Comet Seen Vaporizing in Sun’s Atmosphere—A First

National Geographic News

For the first time, a death-diving comet has been observed as it vaporized in the sun’s atmosphere, thanks to new data from a NASA satellite.

More than a thousand known comets are so-called Kreutz sungrazers, a family of icy bodies that pass very near to the sun’s surface on their orbits through the solar system.

Using NASA’s Solar and Heliospheric Observatory (SOHO), astronomers are able to spot many of these sungrazers as they get close to our star.

That’s because SOHO carries a key instrument that has an occulting disk, a circle that blocks out the glare of the sun’s main body so scientists can study the star’s faint upper atmosphere, or corona.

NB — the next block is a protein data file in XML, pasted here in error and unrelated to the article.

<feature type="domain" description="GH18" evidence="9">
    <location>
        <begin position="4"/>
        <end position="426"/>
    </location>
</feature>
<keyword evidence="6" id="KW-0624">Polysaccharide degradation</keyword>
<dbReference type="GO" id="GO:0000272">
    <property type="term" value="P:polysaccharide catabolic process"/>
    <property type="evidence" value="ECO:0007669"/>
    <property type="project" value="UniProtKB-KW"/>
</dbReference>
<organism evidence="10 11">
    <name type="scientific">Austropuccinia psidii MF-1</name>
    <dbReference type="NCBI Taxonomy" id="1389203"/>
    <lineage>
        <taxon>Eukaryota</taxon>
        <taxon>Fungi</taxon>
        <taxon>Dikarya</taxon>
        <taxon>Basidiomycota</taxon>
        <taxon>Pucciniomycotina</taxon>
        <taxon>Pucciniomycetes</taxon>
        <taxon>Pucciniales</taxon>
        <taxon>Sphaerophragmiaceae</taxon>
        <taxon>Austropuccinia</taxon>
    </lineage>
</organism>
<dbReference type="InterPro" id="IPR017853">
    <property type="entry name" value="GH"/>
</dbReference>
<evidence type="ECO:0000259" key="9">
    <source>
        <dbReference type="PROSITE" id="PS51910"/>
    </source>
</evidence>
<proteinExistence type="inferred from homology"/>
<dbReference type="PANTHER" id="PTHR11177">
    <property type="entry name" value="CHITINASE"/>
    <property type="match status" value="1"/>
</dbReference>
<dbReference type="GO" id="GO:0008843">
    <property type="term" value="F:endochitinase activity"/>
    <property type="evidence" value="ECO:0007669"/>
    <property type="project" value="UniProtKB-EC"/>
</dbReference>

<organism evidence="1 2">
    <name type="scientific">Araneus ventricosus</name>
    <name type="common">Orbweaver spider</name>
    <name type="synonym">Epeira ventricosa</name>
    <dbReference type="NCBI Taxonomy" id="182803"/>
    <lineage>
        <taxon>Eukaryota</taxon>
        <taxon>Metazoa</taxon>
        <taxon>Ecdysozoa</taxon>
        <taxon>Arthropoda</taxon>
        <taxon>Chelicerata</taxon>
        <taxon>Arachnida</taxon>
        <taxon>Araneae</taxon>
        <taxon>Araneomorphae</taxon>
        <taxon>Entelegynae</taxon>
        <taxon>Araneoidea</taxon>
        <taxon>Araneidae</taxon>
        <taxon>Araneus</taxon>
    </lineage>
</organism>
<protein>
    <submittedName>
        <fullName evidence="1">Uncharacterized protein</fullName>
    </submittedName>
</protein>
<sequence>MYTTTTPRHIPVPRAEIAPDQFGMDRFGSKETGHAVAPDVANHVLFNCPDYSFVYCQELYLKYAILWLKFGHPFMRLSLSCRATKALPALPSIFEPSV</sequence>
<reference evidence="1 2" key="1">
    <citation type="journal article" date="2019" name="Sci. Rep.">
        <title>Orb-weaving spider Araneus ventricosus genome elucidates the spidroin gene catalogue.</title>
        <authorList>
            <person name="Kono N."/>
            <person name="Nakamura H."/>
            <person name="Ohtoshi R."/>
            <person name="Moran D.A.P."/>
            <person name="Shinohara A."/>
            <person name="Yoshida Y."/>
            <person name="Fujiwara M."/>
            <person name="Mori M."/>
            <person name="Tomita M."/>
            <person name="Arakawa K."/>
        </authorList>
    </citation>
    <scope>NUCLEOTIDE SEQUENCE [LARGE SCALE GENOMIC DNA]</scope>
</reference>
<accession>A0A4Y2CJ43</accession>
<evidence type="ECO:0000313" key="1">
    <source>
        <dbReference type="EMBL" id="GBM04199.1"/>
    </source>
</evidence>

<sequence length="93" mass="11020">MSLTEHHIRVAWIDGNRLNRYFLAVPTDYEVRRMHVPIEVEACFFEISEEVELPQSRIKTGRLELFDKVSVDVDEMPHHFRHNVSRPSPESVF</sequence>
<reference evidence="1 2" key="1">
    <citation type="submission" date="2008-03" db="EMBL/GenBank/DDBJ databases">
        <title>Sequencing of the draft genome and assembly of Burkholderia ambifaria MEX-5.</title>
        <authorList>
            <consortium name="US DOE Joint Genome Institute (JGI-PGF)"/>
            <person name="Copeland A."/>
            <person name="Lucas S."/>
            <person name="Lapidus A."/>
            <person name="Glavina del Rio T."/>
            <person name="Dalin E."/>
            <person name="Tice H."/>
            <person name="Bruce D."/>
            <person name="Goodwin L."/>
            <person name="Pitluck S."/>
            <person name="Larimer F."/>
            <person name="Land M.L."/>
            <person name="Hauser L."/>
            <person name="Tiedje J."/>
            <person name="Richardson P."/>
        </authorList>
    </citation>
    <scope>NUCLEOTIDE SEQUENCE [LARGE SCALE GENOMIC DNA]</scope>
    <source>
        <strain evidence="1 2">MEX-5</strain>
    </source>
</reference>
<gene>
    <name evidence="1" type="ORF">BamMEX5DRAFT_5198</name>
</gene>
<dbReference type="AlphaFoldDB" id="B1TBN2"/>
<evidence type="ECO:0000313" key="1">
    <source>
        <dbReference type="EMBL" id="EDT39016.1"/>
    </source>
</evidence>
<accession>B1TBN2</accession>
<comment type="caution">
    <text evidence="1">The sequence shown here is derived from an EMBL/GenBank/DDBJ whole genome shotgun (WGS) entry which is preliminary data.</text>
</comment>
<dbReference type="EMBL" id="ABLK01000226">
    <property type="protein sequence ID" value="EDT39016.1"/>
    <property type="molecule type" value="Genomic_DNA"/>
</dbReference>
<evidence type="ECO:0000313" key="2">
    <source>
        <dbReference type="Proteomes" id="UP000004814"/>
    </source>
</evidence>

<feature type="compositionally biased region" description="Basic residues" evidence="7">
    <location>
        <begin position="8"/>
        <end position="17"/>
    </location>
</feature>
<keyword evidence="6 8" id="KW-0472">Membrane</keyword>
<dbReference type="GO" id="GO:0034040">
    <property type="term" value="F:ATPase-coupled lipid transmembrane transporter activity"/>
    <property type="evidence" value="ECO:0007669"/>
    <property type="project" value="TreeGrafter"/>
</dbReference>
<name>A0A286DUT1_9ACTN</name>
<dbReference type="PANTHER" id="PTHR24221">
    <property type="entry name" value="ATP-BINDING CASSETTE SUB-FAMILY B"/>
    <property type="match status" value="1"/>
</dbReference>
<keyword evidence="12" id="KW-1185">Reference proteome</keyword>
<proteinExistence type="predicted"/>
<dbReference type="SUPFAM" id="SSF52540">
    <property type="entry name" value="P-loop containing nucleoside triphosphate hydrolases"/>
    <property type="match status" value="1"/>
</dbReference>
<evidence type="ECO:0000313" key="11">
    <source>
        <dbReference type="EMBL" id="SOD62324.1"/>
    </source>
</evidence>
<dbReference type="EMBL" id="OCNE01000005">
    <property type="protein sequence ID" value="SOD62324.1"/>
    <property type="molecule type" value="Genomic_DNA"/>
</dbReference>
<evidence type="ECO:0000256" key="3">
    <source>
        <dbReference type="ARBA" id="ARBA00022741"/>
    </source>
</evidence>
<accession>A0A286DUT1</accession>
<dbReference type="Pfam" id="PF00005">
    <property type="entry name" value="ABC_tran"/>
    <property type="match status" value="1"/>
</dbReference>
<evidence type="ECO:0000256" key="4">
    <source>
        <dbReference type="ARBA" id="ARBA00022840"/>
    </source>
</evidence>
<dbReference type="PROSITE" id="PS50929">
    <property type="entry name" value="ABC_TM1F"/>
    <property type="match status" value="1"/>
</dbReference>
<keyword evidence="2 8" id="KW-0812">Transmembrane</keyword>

So far, most of SOHO’s documented sungrazer deaths involved comets breaking up at a distance or simply vanishing behind the occulting disk.

“Some of them made it behind the disk, and none of them came out on the other side,” said solar physicist Karel Schrijver, a fellow at the Lockheed Martin Advanced Technology Center in Palo Alto, California.

But this comet was different. Here’s why.

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